Things You'll Need
Ruler or tape measure
If the cuckoo begins to run too slow after the first adjustment, raise the leaf on the pendulum rod to halfway from your first pencil mark.
Cuckoo clocks are both a work of art and an operating timepiece. With a variety of features available on many different models, cuckoo clocks have become a favorite in households throughout the world. At times, a cuckoo clock can run too fast, making an adjustment necessary. This adjustment of the cuckoo clock will regulate its timekeeping to a slower pace that will bring it within an accurate timekeeping range. The job requires patience, observance and a gentle touch.
Remove the pendulum from the cuckoo clock. This is the wooden rod with an attached leaf pattern suspended below the clock. To do this, stop any motion of the pendulum and shine your flashlight to see through the slot at the bottom of the cuckoo clock. Follow the rod up to find a metal hook. The hook passes through a wire loop: Lift the pendulum rod slowly and gently to remove it from the loop. Take the pendulum rod out of the clock.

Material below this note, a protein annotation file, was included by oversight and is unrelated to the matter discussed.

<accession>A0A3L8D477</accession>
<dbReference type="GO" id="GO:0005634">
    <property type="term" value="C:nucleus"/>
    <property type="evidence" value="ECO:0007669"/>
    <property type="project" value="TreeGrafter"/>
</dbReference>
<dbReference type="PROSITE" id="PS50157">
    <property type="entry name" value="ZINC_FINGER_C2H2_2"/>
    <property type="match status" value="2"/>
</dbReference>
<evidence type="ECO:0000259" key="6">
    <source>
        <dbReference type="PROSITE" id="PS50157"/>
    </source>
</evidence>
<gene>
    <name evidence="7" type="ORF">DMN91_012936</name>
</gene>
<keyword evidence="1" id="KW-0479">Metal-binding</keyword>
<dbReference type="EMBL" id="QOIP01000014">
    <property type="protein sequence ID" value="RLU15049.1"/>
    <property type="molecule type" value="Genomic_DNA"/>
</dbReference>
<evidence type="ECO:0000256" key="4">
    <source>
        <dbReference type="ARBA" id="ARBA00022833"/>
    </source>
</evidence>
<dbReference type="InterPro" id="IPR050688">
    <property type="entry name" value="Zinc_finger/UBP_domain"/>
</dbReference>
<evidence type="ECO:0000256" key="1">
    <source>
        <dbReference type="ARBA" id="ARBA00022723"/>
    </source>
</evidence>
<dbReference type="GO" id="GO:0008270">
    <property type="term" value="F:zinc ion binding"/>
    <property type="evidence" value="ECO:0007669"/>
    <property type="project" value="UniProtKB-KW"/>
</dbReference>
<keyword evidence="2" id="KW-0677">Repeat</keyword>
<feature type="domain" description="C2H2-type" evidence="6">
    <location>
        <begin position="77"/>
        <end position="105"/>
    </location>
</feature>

Mark a line across the back of the pendulum rod with a pencil where the leaf brackets are fastened. This mark will be for measuring reference.
Move the leaf down the pendulum rod 1/4 inch. The leaf is designed to be moved by hand. It is held in place with metal brackets on both sides, which allow it to be moved up or down according to timekeeping needs. Mark this spot with a line across the back of the rod with a pencil.
Place the pendulum rod hook back through the wire loop with care.
Set the time on the cuckoo clock with another clock in the home that you known keeps accurate time.
Raise the weights of the cuckoo clock all the way up.
Move the pendulum gently in either direction about 1 inch and release it. This will be sufficient for the cuckoo to begin operating again.
Allow the cuckoo clock to run for a day, then check the time. If the cuckoo is still running fast but not as much, move the pendulum leaf down a little more.
Mark each spot for reference and repeat this process until the cuckoo clock is keeping accurate time.
Max Stout began writing in 2000 and started focusing primarily on non-fiction articles in 2008. Now retired, Stout writes technical articles with a focus on home improvement and maintenance. Previously, he has worked in the vocational trades such as automotive, home construction, residential plumbing and electric, and industrial wire and cable. Max also earned a degree of biblical metaphysician from Trinity Seminars Ministry Academy.